Raising the Standard at UGA since 2013.

There is No Value in Speech Censorship

Free Speech in action at Tate Plaza. (Photo by Elizabeth Ridgeway)

Speech Codes and general speech censorship trends, seen too often at educational institutions around the country, serve little purpose but to fetter the proper functioning of the Marketplace of Ideas. 

Freedom of speech is under attack in America today. The infusion of political correctness into our society places too much value in censorship at the expense of protecting basic individual liberties. This is especially true on college campuses across the nation, where safe spaces, micro-aggressions, trigger warnings, posting policies, and speech codes reign supreme.

Public universities, where inhibiting free speech should be especially unacceptable, are where these types of policies are most heavily enforced. Speech codes are fundamentally unconstitutional. FIRE, Foundation for Individual Rights in Education, categorizes a speech code “as any university regulation or policy that prohibits expression that would be protected by the First Amendment in society at large. Any policy—such as a harassment policy, a protest, and demonstration policy, or an IT acceptable use policy—can be a speech code if it prohibits protected speech or expression.”

As of 2015, 59% of private and 54% of public colleges imposed politically correct speech codes according to FIRE. Free speech and expression were so essential to the of the sustenance of the Republic that the founders of this great nation made it the absolute first amendment in the Constitution. Our ability to communicate and present different ideas to one another should be encouraged because it allows us to become more intellectually diverse. No matter how much you disagree with another individual, seeking refuge through speech codes is not the way to combat their ideology. When universities across the country adopt an attitude of close mindedness it is tragic because they are intended to be environments in which a student’s learning is challenged and stretched further than seems possible. Universities should be places where students are encouraged to actively engage in opposing ideas because opposition challenges us as individuals, and solidifies your own beliefs. The Marketplace of Ideas will naturally bring the best ideas to the forefront of academic and political discussion. Censorship throws a wrench into this process.


Indeed, words have tremendous power. Throughout history, dictatorial leaders who felt threatened by their inevitable fleeting power would burn books, fill jails, and coerce the Press. One hundred years before the rise of Hitler, Heinrich Heine, a German-Jewish poet, wrote, “Wherever books are burned, human beings are destined to be burned too.” Today, Cuba ranks 7 on CPJ’s list of most censored countries. Cuba is also one of the world’s top jailers of reporters, second only to China, with 24 columnists who have been jailed. While force is used to coerce compliance, it does not produce any sort of lasting change. When the people don’t have the freedom to engage in the unfettered exchange of ideas, nothing improves. While it is neither expected nor (should it be) encouraged to take everything another individual says as absolute truth and accept it, we should be expected to respect other individuals enough to listen to them and not shy away from opposing ideas. Respectful opposition stretches minds, inspires learning, and fosters an environment of consequential compromise or, at least, discussion. The education one receives is of no value if one does not come in contact with opposing ideas that cause further evaluation previous worldviews.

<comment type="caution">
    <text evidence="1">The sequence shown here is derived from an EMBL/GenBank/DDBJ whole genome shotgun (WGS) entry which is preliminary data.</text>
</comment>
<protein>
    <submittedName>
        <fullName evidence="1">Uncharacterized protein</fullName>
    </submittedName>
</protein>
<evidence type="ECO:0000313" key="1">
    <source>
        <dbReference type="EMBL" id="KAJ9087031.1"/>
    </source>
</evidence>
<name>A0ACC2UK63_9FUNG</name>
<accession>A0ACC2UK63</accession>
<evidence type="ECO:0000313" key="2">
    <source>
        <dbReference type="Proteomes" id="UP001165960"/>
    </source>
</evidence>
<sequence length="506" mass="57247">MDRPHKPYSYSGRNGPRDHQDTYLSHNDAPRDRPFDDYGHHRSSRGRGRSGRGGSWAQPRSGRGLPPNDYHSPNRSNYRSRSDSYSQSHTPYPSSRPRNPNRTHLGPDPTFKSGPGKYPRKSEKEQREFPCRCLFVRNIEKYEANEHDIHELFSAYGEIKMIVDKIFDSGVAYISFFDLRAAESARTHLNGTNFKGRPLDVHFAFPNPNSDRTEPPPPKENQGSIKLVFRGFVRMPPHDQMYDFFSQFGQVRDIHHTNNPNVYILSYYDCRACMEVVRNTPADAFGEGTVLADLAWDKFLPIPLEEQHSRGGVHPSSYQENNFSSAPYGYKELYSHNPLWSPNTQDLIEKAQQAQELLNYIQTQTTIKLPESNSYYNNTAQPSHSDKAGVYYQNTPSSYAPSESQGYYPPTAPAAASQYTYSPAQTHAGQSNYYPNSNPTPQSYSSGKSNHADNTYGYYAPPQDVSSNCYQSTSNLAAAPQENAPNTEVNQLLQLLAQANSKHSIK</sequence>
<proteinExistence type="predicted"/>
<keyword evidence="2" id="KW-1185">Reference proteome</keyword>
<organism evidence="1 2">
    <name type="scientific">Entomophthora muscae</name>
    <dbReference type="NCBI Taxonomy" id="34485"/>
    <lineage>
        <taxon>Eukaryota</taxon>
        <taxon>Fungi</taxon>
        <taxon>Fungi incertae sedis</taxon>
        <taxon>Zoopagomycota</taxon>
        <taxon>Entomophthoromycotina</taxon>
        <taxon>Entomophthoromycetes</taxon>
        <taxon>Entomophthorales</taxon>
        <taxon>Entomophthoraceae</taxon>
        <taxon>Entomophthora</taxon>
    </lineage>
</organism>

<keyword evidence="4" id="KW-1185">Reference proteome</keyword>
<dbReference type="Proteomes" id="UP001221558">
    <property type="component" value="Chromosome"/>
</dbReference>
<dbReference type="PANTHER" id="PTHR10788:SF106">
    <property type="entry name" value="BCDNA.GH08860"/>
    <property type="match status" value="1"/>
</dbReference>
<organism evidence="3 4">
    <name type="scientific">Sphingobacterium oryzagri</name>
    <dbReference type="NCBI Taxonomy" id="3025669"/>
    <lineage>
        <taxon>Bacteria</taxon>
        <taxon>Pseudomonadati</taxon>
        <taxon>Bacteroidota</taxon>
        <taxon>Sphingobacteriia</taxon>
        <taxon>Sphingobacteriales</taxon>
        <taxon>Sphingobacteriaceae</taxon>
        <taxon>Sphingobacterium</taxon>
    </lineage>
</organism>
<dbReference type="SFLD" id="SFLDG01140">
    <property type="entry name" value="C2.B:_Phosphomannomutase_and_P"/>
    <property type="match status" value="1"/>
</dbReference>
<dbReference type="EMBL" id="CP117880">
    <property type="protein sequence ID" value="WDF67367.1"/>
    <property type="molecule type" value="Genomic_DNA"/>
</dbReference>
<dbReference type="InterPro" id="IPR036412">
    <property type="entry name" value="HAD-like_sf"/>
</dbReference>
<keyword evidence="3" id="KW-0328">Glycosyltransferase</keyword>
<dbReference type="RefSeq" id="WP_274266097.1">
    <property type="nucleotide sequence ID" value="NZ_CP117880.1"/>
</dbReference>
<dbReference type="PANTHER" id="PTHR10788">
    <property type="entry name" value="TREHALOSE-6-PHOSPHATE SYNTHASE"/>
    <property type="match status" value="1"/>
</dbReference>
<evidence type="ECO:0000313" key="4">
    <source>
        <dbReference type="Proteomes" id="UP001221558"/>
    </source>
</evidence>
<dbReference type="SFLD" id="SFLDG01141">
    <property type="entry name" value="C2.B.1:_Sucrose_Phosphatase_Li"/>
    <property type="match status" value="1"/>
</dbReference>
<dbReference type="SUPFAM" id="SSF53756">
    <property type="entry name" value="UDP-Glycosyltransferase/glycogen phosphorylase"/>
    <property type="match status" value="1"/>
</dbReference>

Conservative commentator Ben Shapiro claims that the First Amendment is currently dead in America and that it has been for a while. Shapiro, who has had run-ins with heckling and speech suppression on college campuses, went on to say we have given up freedom of speech for political correctness, in the name of being nonoffensive. The United States is seemingly a divided nation at the moment. Why? Could it possibly be because at some point both sides stopped listening, and instead decided to search for ways to silence each other? The first amendment is one of the many principles that set this country apart from other nations. If Americans want to remain free, we should fight for freedom of all speech not freedom from certain speech. But, the First Amendment works both ways; you can’t use the First Amendment only when you have something to say and then ignore or silence those who disagree. Speech should be encouraged because it is the only way our country is going to be able to understand each other and heal the wounds of divisiveness. While you’re speaking, though, don’t forget to listen as well.


Erin Cooke is a recently transferred junior studying political science. She is a Turning Point USA Chapter Leader for the University of Georgia and a new contributor to The Arch Conservative.

 

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